As the founder of Brown People Camping, Ambreen Tariq campaigns for more inclusivity in the outdoor industry and encourages people of all races to get outside, in whatever way possible.
For Ambreen Tariq, being an American and loving the outdoors are one and the same. Soon after immigrating to Minnesota from India at age 8, she and her family started exploring their new home through hiking and camping. “It was very important in developing my own sense of self here,” she says. Only as an adult did Tariq, who works for the Department of Labor, grow increasingly bothered by the fact that she and her family were often the only people of color out there. So, Tariq launched an Instagram account (@BrownPeopleCamping) to push the conversation about increasing diversity in the outdoors. Now, she has 5,000 followers and counting.
1. Why did you decide to start Brown People Camping?
Around the Centennial of the National Park Service last summer, the conversation about diversity in the outdoors started coming up more and more. It inspired me that people were talking about it so openly. So in August I thought, hey, why don’t I do this? I want to join the national conversation and share my experience. A big goal of mine is to get the momentum going: Can we all share our stories, and talk about what it is about the outdoors that’s so impactful on our lives? Ultimately we can grow our community of outdoor lovers, people who are willing to integrate the outdoors into their lives and protect it for future generations.
2. What makes Instagram the right platform to encourage diversity?
Instagram is extremely powerful. There are a million ways to take a photo of a tree, and they all show a different perspective of how someone could look at it. There’s a kinship when you share that photo. We can connect on this level, that we find this particular thing beautiful.
People of color and people who identify as minorities in the outdoors have reached out to thank me for sharing my stories. Some have even said that following my account helped them not feel as alone in the outdoors community. I am a total stranger, but simply by sharing an image and a story, I can have such an intimate connection with someone. That’s so profound and moving.
3. Has the current political climate influenced your campaign?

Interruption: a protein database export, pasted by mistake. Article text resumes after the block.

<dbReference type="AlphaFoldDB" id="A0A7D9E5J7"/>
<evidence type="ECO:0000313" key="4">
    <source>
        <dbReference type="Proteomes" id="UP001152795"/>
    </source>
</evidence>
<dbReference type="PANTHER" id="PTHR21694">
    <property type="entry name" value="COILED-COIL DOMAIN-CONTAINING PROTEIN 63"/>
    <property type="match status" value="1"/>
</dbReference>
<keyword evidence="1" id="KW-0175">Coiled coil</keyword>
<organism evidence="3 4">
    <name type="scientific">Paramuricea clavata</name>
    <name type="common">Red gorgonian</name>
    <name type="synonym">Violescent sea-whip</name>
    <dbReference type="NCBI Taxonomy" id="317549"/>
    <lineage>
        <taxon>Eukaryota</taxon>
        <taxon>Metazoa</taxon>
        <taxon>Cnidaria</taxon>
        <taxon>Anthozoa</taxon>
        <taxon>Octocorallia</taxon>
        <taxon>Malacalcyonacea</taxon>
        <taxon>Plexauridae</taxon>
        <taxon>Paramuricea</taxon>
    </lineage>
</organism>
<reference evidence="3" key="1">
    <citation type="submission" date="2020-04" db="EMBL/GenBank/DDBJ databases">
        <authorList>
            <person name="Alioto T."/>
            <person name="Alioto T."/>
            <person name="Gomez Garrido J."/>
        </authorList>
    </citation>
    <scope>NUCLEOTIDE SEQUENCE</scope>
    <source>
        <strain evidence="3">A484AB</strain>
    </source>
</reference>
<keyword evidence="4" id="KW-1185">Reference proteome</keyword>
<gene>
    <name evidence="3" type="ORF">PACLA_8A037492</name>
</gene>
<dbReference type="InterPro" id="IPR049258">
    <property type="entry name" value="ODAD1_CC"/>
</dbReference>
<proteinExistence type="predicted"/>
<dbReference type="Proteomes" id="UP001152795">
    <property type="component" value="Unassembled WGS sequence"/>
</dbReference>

Absolutely. When you go outdoors, you meet people with a lot of different politics, especially in this political climate where we’re talking about Muslims as “other.” I’m Muslim, and it’s something I’ve dealt with my whole life. But being outdoors, that all just stops and you’re having a moment, cutting out all that noise. There are so many negative political voices trying to make me feel less American, and I like to push back on that. Talking about public lands and the role they have played in my life is a proud part of my identity, and I like to share that. This is our land, our taxes go to it, and it’s just as much a part of our heritage. I want to encourage other immigrants to go out there and find that rich, empowering connection to American land.
4. Why do you think the outdoors has been traditionally seen as a place for white people?
It’s an expensive hobby when you’re brand-new to a culture like this. I was exposed to it at a young age, but most people don’t have that to fall back on. Parks are often in rural places, and you have to set aside time and money to get there. A lot of people I know don’t feel comfortable in the outdoors community because they can’t identify with the people around them. Another aspect is the extreme caricature of what it means to be an outdoor enthusiast. People say, it’s not really camping unless you’re doing it for days in the backcountry. But the outdoors is whatever you want it to be. If you want to glamp, glamp. If you want to go in an RV, fine.
5. What does the outdoor industry need to do to be more inclusive?
I would beg brands to rethink the way they approach their advertising campaigns and think about diversity. There’s consistency in the way that people are used to model outdoor gear: Often, they are young, thin, white people enjoying extreme adventures. It’s very hard to regularly find people I identify with in advertising campaigns. I would push companies to make it not just a diversity campaign—make it normative. Diversity should be a regular part of your visuals. People need to see themselves in the outdoors to want to be outdoors. It’s not just trying to attract customers of color. It’s acknowledging that diversity is important, period.
And if we don’t grow, these hobbies will dwindle. The writing is on the wall: People of color are a growing segment of the American population. Everybody has a role to play, from retailers to brands to consumers to politicians, to think about what it means to make people feel comfortable in the outdoors.
This article was originally published on p.60 of Outdoor Retailer Daily's Day 3 issue.